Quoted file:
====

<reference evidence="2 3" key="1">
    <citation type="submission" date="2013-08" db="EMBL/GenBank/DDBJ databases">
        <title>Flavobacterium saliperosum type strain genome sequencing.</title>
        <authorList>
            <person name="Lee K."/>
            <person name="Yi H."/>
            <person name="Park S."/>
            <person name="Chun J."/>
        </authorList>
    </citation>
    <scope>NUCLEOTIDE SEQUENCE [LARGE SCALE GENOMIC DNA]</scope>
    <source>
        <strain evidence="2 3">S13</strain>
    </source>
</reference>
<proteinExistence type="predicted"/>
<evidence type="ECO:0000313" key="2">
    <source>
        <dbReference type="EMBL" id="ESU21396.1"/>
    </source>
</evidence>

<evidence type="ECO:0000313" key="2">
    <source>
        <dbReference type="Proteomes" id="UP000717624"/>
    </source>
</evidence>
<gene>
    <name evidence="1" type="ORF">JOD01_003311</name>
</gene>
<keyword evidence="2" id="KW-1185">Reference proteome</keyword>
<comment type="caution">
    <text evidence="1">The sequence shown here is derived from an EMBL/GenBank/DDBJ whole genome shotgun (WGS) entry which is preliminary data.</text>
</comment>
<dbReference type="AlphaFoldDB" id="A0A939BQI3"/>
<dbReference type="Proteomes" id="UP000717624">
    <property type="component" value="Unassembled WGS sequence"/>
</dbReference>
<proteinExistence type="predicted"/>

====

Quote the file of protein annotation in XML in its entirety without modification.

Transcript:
<reference evidence="2 3" key="1">
    <citation type="submission" date="2013-08" db="EMBL/GenBank/DDBJ databases">
        <title>Flavobacterium saliperosum type strain genome sequencing.</title>
        <authorList>
            <person name="Lee K."/>
            <person name="Yi H."/>
            <person name="Park S."/>
            <person name="Chun J."/>
        </authorList>
    </citation>
    <scope>NUCLEOTIDE SEQUENCE [LARGE SCALE GENOMIC DNA]</scope>
    <source>
        <strain evidence="2 3">S13</strain>
    </source>
</reference>
<proteinExistence type="predicted"/>
<evidence type="ECO:0000313" key="2">
    <source>
        <dbReference type="EMBL" id="ESU21396.1"/>
    </source>
</evidence>

<evidence type="ECO:0000313" key="2">
    <source>
        <dbReference type="Proteomes" id="UP000717624"/>
    </source>
</evidence>
<gene>
    <name evidence="1" type="ORF">JOD01_003311</name>
</gene>
<keyword evidence="2" id="KW-1185">Reference proteome</keyword>
<comment type="caution">
    <text evidence="1">The sequence shown here is derived from an EMBL/GenBank/DDBJ whole genome shotgun (WGS) entry which is preliminary data.</text>
</comment>
<dbReference type="AlphaFoldDB" id="A0A939BQI3"/>
<dbReference type="Proteomes" id="UP000717624">
    <property type="component" value="Unassembled WGS sequence"/>
</dbReference>
<proteinExistence type="predicted"/>